Drunken, angry young men belching in tune?

LG: I don’t think they’re actually angry. They just look like they are. We hardly ever get any trouble at our gigs and if there is any, it’s sorted out pretty quickly. You’ll see a dude with the heaviest tattoos looking like he just got out of “H-division” coming up to you and saying, “Hey man, can I borrow a dollar, I just wanna go get some scones” (laughs).

The song, ‘Are You Interested?’ seems like it’s analysing the issue of Terrorism. Are there are any fears of tackling such sensitive issues?

LB: No, I don’t have any fears. I think if you can explain it the right way it doesn’t matter what you’re writing about because people are going to interpret it differently anyhow.

FG: That song is more about surveillance than terrorism. It’s more about the collecting of information in a myriad of different ways and what’s done with that information.

LB: You’ll hear the word terrorism, due to the way the media has fed you things, but as Flynn said it’s more about surveillance and the direction the world has taken. The title of the song is called, ‘Are You Interested?’, and I guess what we are trying to paint there is that there is that something of profound significance going on in all our lives, and if you’re interested in what’s going on maybe you’re going to have to read the warning signs and take a closer look at why things are the way they are. We also have ‘Rabbit-Hole News’ on our webpage with a whole heap of links to information that could help educate you as to what’s really going on in the world. It’s our way of saying, have a look at what’s going on instead of maybe watching ‘The Price Is Right’.

What do you want to achieve as band?

FG: We don’t really have a goal except to have a go. We enjoy playing together and think we have a bit of talent.

LG: We want to see how far we can take it.

LB: At any moment it can fall apart so it’s interesting to see how long it will all last.

LG: I would like the opportunity for people around the world to experience what we have to offer as well. It sounds like an easy concept but there are so many logistics involved, with having your CD for sale in other countries and touring overseas.

So what countries have you played in besides Australia?

LB: We’ve played in America, New Zealand and across the water in Tasmania (haha).

LG: I think we’re going to London as well.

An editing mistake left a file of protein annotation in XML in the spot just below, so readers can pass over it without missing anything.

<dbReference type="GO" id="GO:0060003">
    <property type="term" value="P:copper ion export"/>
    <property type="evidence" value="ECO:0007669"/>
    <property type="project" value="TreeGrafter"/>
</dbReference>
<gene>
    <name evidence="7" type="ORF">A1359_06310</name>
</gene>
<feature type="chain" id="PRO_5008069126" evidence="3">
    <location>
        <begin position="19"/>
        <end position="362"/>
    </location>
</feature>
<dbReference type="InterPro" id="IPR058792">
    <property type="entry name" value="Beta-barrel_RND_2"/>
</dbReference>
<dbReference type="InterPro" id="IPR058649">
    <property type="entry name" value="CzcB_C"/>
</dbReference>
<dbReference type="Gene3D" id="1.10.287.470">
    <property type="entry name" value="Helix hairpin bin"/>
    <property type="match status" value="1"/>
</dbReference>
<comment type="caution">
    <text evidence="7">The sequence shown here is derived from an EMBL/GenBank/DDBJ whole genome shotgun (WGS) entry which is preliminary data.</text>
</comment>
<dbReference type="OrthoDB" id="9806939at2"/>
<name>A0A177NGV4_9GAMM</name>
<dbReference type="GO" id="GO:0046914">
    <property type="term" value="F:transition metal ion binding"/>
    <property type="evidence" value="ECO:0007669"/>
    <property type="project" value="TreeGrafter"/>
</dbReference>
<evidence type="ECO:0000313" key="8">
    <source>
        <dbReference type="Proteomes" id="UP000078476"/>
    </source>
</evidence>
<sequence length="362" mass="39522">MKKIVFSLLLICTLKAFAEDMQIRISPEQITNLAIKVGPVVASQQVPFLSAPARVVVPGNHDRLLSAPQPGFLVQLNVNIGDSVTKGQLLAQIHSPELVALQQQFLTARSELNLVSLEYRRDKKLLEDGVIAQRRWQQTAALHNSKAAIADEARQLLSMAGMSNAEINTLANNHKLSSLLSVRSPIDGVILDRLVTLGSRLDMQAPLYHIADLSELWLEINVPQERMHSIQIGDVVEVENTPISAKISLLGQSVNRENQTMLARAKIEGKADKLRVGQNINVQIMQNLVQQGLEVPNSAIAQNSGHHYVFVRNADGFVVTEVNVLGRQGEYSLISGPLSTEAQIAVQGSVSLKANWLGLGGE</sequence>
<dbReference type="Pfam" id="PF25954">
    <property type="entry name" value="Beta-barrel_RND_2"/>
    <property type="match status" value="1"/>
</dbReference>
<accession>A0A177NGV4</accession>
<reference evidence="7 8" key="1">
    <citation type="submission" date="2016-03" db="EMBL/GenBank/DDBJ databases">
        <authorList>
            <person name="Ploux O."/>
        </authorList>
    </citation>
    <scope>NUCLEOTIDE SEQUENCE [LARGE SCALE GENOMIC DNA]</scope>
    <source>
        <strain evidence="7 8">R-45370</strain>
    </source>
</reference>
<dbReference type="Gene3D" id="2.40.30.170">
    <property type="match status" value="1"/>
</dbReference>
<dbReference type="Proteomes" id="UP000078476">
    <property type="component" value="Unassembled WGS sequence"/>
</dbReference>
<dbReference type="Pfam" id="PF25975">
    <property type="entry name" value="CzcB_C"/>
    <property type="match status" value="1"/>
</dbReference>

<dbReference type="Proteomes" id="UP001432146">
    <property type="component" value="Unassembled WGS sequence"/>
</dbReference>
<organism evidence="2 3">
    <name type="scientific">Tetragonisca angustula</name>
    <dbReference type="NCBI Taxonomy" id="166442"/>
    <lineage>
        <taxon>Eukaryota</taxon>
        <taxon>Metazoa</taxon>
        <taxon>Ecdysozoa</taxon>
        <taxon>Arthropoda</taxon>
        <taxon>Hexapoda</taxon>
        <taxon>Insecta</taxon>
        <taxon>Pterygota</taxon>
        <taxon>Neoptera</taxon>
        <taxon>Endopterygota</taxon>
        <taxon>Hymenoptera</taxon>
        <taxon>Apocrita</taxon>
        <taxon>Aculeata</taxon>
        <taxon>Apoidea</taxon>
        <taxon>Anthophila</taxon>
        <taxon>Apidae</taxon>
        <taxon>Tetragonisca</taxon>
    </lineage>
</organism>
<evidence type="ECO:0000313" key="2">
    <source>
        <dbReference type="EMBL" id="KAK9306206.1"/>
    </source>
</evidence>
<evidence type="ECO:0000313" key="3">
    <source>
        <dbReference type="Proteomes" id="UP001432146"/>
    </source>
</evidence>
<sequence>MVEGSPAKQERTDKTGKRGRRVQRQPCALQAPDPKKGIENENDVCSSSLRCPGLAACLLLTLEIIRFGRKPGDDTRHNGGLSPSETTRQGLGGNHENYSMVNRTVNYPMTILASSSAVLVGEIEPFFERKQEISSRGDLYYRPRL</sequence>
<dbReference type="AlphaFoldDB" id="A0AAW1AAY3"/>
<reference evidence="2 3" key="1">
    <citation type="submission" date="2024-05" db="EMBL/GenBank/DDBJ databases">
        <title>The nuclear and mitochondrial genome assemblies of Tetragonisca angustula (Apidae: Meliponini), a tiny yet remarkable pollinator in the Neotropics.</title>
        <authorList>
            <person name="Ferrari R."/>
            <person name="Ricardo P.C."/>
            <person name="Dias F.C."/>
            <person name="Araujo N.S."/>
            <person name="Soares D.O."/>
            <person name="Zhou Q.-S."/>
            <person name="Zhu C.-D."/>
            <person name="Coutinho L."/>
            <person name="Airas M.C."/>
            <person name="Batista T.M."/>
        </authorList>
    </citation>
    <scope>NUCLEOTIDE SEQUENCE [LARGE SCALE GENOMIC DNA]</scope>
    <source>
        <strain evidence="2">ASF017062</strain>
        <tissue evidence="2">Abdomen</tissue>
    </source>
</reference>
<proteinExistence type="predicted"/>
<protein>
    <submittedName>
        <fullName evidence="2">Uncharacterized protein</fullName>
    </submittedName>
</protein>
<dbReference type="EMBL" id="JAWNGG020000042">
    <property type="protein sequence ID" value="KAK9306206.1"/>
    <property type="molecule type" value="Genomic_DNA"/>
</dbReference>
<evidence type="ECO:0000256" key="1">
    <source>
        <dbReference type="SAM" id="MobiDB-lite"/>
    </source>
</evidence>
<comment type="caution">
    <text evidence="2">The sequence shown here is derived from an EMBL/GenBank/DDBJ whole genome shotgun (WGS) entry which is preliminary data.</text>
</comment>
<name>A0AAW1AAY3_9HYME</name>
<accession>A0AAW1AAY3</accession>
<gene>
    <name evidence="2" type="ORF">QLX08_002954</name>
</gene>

LB: We have a release there in January, which is our first in Europe and we’ll be back there hopefully in October.

LG: We’re not saying any more about it, because we might end up touring on the plane (laughs).

Why did you choose to record in the small town of Weed (USA), rather than in Australia?

LG: We put forward other options for producers when it came to recording “Sharing Space”, but were running out of time to find the right one. We also have a great working relationship with Sylvia (Massy), as well as knowing what gear was available to us and how to achieve the results we were after.

FG: The price was also very reasonable for what we wanted to achieve. We had a “Plan B” to record at home in Australia with a reputable producer, and the costs were pretty much the same. Her reputation as probably the most successful female rock producer working with bands like Tool, System of a Down and The Red Hot Chili Peppers ended up making her the obvious choice.

Are there any tricks you employ to make your guitar sound as big as possible to compensate for not having another guitarist?

FG: When we play live I use three different guitar cabinets across the front of the stage, and there is another one coming so I’m going to use four all up, to give a slightly different tone and create a monstrous wall of sound.

What amp do you use?

FG: I use a 4 channel Mesa Boogie Roadster. I use one when playing and have a spare as a backup.

When it comes to monitoring do you prefer “in-ears” as opposed to traditional fold-backs?

FG: For Luke and I this is our first gig with “in-ears”, but Lucius has been using them for years, because we didn’t want to risk the click bleeding out into the rest of the mix.

What’s the difference between using “in-ears” and fold-backs?

LB: You get used to using “in-ears” and you don’t wanna go back. There used to be a lot of harsh frequencies floating around the stage, whereas now, that’s not an issue. Over the years I have actually been turning down my monitors as well, where things still sound as loud but with better definition and clarity. In general I find you can hear things better and play tighter. There is also no delay when I’m hearing Flynn’s voice, as his voice is literally right in my head.